In any debate about India and Pakistan, Karachi-born Nazneen Kothari picks India.
The 48-year-old moved to Mumbai from across the border when she got married 25 years ago, and now fiercely defends everything about India on her visits to her maternal home.
“But when it comes to cricket, dil hai Pakistani [my heart is Pakistani],” grinned Kothari, a member of the small tribe of Pakistan-born Indian bahus who usually root for their motherland during cricket matches.
On Wednesday, Kothari’s home in Santacruz will turn into a mini war zone as India clashes with Pakistan in the World Cup semi-final at Mohali.
Her husband, children and other relatives are ardent supporters of India. But even though hers will be the only voice cheering for Pakistan, Kothari is undeterred and plans to host a small house party with biryani.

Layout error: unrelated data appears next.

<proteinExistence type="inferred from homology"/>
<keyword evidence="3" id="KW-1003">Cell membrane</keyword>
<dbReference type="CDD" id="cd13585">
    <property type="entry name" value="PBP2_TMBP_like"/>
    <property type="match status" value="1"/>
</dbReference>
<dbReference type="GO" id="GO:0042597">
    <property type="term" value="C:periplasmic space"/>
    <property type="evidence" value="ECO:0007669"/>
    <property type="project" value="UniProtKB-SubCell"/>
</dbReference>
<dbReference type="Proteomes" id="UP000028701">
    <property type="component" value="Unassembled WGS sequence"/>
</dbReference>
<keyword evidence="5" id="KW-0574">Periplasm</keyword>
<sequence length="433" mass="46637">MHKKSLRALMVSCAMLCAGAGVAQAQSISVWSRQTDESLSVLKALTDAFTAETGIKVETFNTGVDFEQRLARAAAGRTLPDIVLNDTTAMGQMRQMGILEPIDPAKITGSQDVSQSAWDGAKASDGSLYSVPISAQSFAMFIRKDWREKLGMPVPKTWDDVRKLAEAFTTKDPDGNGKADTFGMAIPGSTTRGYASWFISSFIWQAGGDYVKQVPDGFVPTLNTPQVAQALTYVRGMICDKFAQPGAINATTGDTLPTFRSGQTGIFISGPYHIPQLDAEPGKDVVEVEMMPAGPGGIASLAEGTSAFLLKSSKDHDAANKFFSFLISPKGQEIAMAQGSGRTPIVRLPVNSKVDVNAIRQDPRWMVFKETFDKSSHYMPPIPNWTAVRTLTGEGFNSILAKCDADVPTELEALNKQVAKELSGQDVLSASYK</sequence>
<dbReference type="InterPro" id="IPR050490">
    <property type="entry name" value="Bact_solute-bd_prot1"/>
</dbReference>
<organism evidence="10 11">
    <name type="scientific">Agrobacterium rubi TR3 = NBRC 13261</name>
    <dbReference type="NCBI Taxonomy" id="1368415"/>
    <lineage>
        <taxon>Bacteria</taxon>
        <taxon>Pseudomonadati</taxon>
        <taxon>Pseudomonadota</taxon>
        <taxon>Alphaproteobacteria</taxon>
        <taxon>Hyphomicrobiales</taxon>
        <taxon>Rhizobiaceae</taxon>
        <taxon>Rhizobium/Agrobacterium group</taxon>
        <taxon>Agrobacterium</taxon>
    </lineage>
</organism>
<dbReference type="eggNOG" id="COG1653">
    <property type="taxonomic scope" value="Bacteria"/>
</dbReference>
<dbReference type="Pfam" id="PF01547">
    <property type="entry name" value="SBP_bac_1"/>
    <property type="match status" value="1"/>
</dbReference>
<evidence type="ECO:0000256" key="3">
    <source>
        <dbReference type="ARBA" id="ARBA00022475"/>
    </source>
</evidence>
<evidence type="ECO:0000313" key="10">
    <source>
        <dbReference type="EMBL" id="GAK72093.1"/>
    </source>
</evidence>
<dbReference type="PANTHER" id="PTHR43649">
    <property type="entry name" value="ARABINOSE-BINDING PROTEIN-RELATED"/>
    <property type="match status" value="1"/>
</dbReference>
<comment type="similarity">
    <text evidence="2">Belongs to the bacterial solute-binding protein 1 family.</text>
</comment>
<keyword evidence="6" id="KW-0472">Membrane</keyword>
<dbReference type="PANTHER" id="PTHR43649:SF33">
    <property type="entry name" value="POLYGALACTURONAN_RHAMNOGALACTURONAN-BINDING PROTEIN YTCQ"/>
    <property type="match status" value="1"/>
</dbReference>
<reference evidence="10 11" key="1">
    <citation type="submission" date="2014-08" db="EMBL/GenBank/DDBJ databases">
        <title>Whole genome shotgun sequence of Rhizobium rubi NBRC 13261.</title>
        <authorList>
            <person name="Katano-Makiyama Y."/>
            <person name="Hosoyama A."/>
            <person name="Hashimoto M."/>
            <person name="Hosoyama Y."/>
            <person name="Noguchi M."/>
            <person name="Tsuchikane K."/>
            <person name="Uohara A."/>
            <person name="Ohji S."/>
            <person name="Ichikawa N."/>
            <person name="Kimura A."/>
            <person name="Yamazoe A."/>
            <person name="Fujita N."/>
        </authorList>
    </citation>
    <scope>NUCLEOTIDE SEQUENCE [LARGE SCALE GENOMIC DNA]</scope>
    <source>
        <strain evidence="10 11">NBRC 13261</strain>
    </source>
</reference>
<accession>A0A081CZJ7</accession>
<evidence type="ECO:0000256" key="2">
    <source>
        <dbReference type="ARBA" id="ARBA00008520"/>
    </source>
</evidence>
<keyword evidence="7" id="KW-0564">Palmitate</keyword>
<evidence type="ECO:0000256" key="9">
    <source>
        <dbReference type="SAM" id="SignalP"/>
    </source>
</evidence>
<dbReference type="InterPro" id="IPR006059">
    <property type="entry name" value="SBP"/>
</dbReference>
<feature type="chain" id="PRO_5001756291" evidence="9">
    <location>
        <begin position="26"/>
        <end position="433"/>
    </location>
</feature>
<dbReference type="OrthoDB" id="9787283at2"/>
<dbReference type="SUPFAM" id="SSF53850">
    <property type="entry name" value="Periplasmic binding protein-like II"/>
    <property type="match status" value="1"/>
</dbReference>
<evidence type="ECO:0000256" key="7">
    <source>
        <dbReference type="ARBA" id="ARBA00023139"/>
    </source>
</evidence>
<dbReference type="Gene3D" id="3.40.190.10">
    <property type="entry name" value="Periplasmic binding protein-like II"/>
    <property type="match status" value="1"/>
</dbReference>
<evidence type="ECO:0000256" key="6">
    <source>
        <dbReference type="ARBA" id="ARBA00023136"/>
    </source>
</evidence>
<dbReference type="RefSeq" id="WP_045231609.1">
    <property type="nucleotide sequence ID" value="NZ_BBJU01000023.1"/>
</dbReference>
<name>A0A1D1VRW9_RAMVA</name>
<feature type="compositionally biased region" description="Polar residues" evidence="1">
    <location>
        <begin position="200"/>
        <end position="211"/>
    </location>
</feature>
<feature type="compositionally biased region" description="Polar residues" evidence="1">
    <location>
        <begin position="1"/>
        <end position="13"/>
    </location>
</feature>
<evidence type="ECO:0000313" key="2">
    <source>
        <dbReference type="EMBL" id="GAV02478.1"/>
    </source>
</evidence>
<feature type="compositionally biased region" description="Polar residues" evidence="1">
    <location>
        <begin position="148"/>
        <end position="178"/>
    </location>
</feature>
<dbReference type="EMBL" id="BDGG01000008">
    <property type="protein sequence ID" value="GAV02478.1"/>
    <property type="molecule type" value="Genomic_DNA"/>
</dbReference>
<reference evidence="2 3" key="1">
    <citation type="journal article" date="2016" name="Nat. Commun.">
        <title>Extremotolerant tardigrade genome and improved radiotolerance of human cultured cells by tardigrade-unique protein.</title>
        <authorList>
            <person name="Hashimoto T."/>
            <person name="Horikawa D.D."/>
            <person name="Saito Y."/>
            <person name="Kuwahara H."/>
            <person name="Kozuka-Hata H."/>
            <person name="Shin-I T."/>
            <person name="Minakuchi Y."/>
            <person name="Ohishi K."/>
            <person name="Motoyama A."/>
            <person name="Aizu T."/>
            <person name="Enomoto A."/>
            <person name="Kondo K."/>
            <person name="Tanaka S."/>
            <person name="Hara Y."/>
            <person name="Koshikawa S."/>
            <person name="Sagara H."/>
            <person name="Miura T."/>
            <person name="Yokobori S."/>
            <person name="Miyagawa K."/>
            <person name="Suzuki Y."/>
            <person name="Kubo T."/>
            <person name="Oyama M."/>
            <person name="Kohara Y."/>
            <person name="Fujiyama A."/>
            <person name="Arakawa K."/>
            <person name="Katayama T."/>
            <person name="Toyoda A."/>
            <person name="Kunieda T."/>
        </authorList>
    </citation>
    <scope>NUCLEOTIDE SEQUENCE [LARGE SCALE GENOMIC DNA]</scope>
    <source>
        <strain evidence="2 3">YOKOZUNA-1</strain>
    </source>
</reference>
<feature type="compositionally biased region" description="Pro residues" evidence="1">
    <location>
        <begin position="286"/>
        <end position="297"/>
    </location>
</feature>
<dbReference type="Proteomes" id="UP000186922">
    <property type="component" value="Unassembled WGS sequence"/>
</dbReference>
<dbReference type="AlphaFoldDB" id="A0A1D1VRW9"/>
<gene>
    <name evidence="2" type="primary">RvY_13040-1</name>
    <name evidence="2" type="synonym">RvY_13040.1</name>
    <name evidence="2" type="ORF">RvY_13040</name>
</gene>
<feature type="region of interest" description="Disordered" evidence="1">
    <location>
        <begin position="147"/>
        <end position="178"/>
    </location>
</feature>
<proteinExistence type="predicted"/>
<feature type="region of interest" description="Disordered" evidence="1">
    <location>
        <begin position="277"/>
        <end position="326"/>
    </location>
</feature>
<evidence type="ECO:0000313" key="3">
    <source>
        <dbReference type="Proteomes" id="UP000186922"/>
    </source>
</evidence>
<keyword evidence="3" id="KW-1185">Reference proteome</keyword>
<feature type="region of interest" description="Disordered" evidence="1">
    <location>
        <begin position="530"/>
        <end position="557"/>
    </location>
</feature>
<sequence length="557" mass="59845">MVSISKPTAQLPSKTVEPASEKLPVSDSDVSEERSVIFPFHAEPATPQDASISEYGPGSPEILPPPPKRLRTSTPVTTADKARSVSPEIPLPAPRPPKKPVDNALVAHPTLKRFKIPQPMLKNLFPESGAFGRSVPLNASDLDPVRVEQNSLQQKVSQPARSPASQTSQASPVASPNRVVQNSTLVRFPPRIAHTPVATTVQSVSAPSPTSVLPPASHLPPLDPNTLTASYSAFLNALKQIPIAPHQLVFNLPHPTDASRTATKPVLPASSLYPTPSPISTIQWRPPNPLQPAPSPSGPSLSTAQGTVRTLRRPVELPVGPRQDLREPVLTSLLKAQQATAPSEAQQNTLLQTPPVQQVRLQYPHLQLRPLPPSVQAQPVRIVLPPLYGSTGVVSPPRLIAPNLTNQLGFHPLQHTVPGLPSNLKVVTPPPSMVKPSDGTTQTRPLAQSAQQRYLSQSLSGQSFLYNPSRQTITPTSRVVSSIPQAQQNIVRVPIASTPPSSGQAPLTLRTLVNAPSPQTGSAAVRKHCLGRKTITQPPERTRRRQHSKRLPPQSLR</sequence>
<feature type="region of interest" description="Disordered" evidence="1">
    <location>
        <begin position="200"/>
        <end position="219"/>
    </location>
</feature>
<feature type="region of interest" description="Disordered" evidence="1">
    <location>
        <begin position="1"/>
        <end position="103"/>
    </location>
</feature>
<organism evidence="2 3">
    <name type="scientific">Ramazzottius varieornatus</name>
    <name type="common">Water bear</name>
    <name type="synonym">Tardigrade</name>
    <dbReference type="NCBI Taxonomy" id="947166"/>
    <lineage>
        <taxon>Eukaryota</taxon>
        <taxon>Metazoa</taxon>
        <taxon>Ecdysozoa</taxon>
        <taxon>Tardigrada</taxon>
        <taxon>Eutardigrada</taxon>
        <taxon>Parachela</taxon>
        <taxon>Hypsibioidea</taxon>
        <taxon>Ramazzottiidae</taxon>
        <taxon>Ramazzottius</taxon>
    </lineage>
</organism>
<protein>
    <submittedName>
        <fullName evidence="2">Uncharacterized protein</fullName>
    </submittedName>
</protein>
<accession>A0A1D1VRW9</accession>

“Everyone singles me out and teases me during India-Pakistan matches, but it’s all done in a healthy, sporting manner,” said Kothari.
For Nerul resident Hasina Abdulally, however, the answer is clear.
“I spent my childhood and youth in Karachi cheering for Pakistan, and even went with my sisters to watch matches in the stadium,” said Abdulally, 50, who married a Mumbai businessman when she was 24.
When the boys in blue play against any other nation, Abdulally unfailingly roots for India. But if Pakistan opposes India on the field, she knows where her heart is.
“Pakistan had a very good team when I was in my teens, but the current team is unpredictable and India is definitely the stronger one,” said Abdulally, who will watch the match alone at home on Wednesday.
Her husband is not a cricket fan, and her son plans to catch the game at their housing society’s clubhouse.
“At the end of the day, the rivalry is good-natured. When Pakistan wins, my son congratulates me, and when India wins, I wish him.”